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Fiocruz president attends 75th World Health Assembly


Ciro Oiticica (Fiocruz News Agency)


Represented by its president, Nísia Trindade Lima, Fiocruz has been following the debates of the 75th World Health Assembly taking place in Geneva, Switzerland, from May 22 to May 28, with the theme Health for Peace, Peace for Health. The main decision-making agency of the World Health Organization (WHO), this space defines the global health agenda based on decisions, agreements and collaborations that will guide strategies for better health and well-being for the populations of the different countries. Parallel events also brought together health authorities from all over the world.

President of Fiocruz, Nísia Trindade Lima has been following the discussions of the 75th World Health Assembly

President Nísia Trindade Lima has been attending the Assemblies since 2017 and is celebrating the return to in-person meetings, this one being the first since the beginning of the pandemic. “This is a space in which crucial resolutions for global health are deliberated, and it is also home to bilateral meetings that only in-person conviviality can favor in terms of deepening conversations”, she said. Fiocruz is one of the reference institutions that compose the global health architecture. It has the singularity of a wide range of activities: research and development, specialized assistance and primary care, production of consumables and immunobiological products, education and training of professionals, and support to vulnerable populations.

Lima emphasized the fundamental messages of the Foundation at the event. “These are messages that highlight the importance of the CT&I, of permanent investments in this area, not only in pandemic times, because during the pandemic this was the basis that allowed for great responses to fight the crisis and, in particular, to the possibility of saving lives”, she explained. Another highlighted point was the importance of local production. “Technological autonomy is a crucial aspect and should be viewed as part of the health systems and its strengthening; in the case of Brazil, as part of the strengthening of SUS”, she said. The promotion of equity in access to innovation in health would, therefore, be a consequence of technological autonomy, as it implies more swiftness and capacity of response in the different regions of the world.

One of the parallel events attended by Fiocruz, represented by its president, was a meeting of ministers of the m-RNA vaccine technology transfer hub program of the WHO, organized by the Medicines Patents Pool, the Department of Science and Innovation of South Africa, and the French Ministry for Europe and Foreign Affairs, with support of the WHO. The Immunobiological Technology Institute (Bio-Manguinhos/Fiocruz) was selected by the WHO/PAHO last September to be one of its regional hubs for the production of these vaccines. The Center aims at fighting global inequality in access to vaccines and to ensure sanitary security by improving the production capacity of mRNA vaccines against COVID-19 in low-and medium-income countries. The Center was also conceived to share the development of other products, vaccines and treatments based on the mRNA technology.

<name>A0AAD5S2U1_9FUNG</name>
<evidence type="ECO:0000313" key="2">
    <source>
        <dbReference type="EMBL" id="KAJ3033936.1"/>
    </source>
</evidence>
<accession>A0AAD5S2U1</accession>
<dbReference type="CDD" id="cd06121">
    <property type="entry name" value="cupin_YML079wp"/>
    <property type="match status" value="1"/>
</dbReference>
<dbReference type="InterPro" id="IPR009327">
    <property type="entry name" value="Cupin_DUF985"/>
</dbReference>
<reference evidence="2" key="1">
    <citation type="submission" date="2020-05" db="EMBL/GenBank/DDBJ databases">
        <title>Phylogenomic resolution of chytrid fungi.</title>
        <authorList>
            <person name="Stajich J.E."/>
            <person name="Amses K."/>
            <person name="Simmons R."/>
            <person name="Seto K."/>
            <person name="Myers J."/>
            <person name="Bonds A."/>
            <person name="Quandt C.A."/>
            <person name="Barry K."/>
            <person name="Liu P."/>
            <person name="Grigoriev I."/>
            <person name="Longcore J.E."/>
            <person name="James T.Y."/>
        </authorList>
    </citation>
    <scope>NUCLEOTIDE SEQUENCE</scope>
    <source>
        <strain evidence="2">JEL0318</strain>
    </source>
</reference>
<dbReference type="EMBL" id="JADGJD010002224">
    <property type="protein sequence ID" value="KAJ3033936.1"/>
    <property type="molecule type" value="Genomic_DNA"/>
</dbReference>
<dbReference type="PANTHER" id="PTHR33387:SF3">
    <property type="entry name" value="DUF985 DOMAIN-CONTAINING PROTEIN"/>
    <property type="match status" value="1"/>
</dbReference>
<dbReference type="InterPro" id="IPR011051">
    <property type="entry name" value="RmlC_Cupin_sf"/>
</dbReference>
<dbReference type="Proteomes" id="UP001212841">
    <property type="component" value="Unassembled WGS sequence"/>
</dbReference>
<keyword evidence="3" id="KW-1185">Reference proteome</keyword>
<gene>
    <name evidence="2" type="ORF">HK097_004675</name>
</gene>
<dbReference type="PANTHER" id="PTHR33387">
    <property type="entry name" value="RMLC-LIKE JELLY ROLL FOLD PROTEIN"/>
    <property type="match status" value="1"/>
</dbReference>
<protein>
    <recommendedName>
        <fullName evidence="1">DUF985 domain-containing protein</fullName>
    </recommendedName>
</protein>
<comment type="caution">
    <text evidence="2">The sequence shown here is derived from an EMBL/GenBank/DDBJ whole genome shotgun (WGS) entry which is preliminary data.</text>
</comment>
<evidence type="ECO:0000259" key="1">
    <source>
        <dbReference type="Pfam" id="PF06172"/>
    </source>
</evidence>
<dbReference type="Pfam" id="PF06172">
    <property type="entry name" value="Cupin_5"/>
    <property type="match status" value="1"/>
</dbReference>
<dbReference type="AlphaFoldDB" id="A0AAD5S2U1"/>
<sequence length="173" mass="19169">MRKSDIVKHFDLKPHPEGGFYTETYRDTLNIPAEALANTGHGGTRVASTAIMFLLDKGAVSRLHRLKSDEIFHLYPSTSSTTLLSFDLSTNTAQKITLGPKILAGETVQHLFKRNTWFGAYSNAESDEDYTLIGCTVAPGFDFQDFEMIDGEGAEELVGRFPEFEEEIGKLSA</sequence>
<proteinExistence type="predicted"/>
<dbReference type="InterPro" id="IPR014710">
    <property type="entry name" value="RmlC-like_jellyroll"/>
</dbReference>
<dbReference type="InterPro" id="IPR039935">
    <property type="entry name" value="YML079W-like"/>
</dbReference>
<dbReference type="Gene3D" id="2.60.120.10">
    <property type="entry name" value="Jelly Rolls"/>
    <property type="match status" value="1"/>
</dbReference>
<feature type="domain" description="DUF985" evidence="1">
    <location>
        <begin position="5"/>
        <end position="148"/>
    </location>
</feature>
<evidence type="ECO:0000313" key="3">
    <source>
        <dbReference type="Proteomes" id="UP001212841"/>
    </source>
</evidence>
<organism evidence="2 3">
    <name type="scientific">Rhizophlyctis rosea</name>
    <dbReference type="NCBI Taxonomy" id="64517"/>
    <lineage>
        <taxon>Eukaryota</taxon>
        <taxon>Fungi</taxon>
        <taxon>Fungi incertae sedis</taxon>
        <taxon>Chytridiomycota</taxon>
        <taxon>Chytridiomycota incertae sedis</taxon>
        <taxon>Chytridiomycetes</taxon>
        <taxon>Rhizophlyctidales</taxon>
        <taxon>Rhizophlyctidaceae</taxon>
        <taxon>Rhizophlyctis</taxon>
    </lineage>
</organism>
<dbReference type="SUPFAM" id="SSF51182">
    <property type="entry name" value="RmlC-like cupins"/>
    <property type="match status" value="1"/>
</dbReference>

Together with ministerial authorities, such as the WHO chief scientist, Soumya Swaminathan, and the Brazilian secretary for Health Surveillance, Arnaldo Medeiros, Lima once again stated the Foundation’s commitment to pursuing a local productive arrangement. “There is already an interaction with the Argentinian arm of the hub, coordinated by biopharmaceutical company Sinergium Biotech. The search for additional articulation with institutes and companies in the region is already underway for the supply chain involving critical consumables”, she said.

Secretary Arnaldo Medeiros emphasized the need to strengthen national health services as a more effective preparation for future sanitary emergencies. “Another crucial element is the expansion of national and regional productive capacities, based on the promotion of investments and technologies, also by means of technology transfer”, he added. Medeiros celebrated the choice of Bio-Manguinhos/Fiocruz as a hub for the production of mRNA vaccines. “Brazil wants to promote fair and equitable access to vaccines and other health products”.

Lima added that, beyond the regional perspective, a perspective from the Global South would also be necessary, with low- and medium-income countries included. The president mentioned the visit of professionals from Bio-Manguinhos to Afrigen, the South African hub, as well as the development, by Fiocruz, of one of the candidate vaccines, based on the mRNA platform. “We can share information on processes, as we recently did in South Africa, also including Fiocruz’s specific technology. We have different approaches, but a shared goal”, she defended.

The event consisted of two ministerial panels, moderated by Folly Bah Thibault, a journalist for Al Jazeera. The first was attended, in addition to Arnaldo Medeiros and Nísia Trindade Lima, by Stéphanie Seydoux, French ambassador for Global Health, Tamara Mawhinney, counseling minister and representative of the Canadian Mission at the United Nations, and Khaled Atef Abdel-Ghaffar, the Egyptian minister for Higher Education and Scientific Research.

The second panel was attended by Marc Pecsteen de Buytswerve, the Belgian ambassador at the UN Office, John-Arne Røttingen, Norwegian ambassador for Global Health, Joseph Phaahla, the South-African Minister of Health, and Petro Terblanche, director of South-African biotechnology company Afrigen, in addition to Soumya Swaminathan, Chief Scientist of the WHO.

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